Reliance on Scranton v. Drew, 379 U.S. 40, 85 S.Ct. 207, 13 L.Ed. 107, is equally misplaced. In remanding the case back to the three-judge district court the Court did not as defendants infer; 1) order the district court to dismiss or stay its handling of the case "* * * in light of the state supreme court's assumption of jurisdiction", or 2) order the federal court to accede to state court decisions on matters of federal constitutional law. The Court's language instructs the district court to further consider "* * * in light of the decisions supervening since the entry of the judgment of the District Court". The word decisions is plural and has reference to the apportionment cases decided by the Supreme Court June 15, 1964, which cases are cited at page 41 of the opinion, at page 207 of 85 S.Ct.

Forty-Fourth General Assembly of Colorado v. Lucas, 379 U.S. 693, 85 S.Ct. 715, 13 L.Ed.2d 699, strongly suggests to three-judge district courts such as this that in the exercise of a prerogative available to such courts they refrain from deciding issues of purely state law where a state court indicates its intention expeditiously to resolve such issues. We appreciate that this expression of the Court's preference as to the method it would prefer in the handling of these matters is promulgated with full awareness of and yet without rejecting its earlier decision in Florida Lime and Avocado Growers Inc., v. Jacobsen, 362 U.S. 73, 80, 81, 80 S.Ct. 568, 573, 4 L.Ed.2d 568, wherein it held that three-judge courts have "* * * jurisdiction over all claims raised against the statute".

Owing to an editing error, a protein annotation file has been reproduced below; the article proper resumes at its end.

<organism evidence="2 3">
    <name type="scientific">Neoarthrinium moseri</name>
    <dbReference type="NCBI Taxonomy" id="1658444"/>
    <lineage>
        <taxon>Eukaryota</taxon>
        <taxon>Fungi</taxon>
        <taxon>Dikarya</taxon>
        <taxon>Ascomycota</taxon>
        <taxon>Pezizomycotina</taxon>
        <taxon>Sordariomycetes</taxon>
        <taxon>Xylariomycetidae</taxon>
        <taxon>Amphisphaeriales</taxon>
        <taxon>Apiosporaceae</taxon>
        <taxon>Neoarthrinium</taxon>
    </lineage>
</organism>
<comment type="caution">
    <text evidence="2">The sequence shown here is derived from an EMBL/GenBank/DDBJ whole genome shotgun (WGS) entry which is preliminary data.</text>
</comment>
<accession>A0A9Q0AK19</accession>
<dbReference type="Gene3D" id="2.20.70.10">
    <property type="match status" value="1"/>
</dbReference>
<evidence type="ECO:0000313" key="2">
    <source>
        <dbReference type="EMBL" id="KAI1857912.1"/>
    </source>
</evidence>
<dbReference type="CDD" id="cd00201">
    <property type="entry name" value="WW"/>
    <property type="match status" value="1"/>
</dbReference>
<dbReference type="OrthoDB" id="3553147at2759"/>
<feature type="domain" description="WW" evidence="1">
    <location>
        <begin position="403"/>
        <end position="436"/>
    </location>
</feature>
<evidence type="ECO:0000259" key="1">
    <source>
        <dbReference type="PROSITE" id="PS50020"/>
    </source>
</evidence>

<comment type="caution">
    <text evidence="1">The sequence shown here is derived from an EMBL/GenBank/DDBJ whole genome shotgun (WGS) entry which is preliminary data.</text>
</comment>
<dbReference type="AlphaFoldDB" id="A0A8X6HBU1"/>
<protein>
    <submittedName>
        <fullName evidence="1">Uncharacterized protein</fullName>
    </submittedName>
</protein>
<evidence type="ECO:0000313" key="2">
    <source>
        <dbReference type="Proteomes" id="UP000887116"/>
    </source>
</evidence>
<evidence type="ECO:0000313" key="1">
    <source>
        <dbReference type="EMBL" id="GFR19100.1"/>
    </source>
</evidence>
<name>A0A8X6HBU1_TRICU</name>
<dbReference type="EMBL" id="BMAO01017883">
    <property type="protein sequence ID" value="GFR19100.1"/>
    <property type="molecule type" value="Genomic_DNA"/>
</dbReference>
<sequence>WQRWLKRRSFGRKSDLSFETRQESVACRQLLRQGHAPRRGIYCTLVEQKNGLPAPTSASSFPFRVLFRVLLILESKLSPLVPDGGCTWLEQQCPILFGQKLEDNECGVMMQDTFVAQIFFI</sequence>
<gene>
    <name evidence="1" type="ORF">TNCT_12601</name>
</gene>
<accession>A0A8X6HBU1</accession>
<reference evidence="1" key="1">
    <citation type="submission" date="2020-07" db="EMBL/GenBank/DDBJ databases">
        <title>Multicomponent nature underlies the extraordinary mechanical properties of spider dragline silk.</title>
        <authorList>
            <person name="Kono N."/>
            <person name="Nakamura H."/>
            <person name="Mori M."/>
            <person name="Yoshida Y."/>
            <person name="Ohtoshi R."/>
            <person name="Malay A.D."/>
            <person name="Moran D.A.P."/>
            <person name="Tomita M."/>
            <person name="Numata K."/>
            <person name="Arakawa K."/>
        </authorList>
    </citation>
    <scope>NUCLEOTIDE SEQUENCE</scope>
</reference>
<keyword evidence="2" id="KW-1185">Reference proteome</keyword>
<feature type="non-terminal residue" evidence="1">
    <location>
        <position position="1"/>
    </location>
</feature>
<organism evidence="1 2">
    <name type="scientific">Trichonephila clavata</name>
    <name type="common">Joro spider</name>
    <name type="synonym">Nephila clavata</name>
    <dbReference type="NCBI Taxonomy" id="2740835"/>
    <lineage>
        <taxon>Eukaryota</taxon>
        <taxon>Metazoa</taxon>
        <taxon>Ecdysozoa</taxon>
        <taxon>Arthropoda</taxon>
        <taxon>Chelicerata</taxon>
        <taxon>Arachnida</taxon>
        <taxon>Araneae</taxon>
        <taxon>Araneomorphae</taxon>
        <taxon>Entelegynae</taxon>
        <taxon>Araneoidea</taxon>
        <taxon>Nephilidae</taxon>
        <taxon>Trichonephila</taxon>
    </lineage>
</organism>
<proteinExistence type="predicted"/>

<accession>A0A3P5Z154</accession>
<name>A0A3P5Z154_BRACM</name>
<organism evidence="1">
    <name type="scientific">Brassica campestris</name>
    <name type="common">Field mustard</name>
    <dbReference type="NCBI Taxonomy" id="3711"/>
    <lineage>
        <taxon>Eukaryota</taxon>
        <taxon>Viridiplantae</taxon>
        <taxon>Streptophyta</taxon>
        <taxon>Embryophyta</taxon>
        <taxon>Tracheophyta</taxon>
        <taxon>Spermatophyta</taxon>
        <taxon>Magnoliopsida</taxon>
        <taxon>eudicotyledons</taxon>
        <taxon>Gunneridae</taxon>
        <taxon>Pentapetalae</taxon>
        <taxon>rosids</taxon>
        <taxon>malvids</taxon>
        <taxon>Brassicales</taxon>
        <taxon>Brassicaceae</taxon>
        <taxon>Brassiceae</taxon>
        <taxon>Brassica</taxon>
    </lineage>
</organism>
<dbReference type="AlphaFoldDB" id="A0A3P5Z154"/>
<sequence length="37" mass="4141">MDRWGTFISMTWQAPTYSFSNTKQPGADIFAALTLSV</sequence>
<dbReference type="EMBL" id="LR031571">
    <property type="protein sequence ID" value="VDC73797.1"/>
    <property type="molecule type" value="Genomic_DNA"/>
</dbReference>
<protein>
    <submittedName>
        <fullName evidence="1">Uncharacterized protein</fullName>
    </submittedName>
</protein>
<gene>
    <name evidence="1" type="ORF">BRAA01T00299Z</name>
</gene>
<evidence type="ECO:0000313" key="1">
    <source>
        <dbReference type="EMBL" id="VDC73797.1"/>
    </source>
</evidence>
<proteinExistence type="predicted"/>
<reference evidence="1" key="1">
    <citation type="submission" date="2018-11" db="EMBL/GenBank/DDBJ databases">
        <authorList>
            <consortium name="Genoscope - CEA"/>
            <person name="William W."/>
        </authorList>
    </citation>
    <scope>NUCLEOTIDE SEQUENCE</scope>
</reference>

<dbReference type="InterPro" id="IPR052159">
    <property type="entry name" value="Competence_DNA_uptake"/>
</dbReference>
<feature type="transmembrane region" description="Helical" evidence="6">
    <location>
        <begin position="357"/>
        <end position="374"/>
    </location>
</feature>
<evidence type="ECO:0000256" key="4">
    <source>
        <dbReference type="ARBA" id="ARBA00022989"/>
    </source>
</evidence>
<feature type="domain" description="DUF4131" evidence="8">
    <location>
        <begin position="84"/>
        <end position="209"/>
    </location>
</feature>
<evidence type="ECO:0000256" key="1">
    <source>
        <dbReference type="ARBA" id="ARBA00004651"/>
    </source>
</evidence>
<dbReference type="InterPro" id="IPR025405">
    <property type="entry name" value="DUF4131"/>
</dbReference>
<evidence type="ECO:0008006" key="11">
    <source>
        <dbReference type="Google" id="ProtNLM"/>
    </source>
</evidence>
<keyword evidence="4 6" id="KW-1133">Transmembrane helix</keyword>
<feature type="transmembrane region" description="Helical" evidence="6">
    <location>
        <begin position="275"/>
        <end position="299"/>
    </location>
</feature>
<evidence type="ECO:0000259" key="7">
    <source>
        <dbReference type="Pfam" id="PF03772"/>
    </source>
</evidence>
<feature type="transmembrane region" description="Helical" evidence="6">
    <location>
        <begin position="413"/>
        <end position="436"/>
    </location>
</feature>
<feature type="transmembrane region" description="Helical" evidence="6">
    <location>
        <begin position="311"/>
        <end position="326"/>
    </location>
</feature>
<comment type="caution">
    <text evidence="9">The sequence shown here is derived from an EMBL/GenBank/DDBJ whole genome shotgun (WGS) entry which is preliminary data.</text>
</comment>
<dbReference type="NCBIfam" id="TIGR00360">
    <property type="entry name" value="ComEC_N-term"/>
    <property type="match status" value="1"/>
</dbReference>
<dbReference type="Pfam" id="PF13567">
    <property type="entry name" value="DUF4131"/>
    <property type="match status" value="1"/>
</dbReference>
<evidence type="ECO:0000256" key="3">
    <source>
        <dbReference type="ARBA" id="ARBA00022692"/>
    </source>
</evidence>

Salient to this point is the also recent language of the Court in Davis v. Mann, 377 U.S. 678, 690, 691, 84 S.Ct. 1441, 1447, 1448, 12 L.Ed.2d 609, which reads as follows: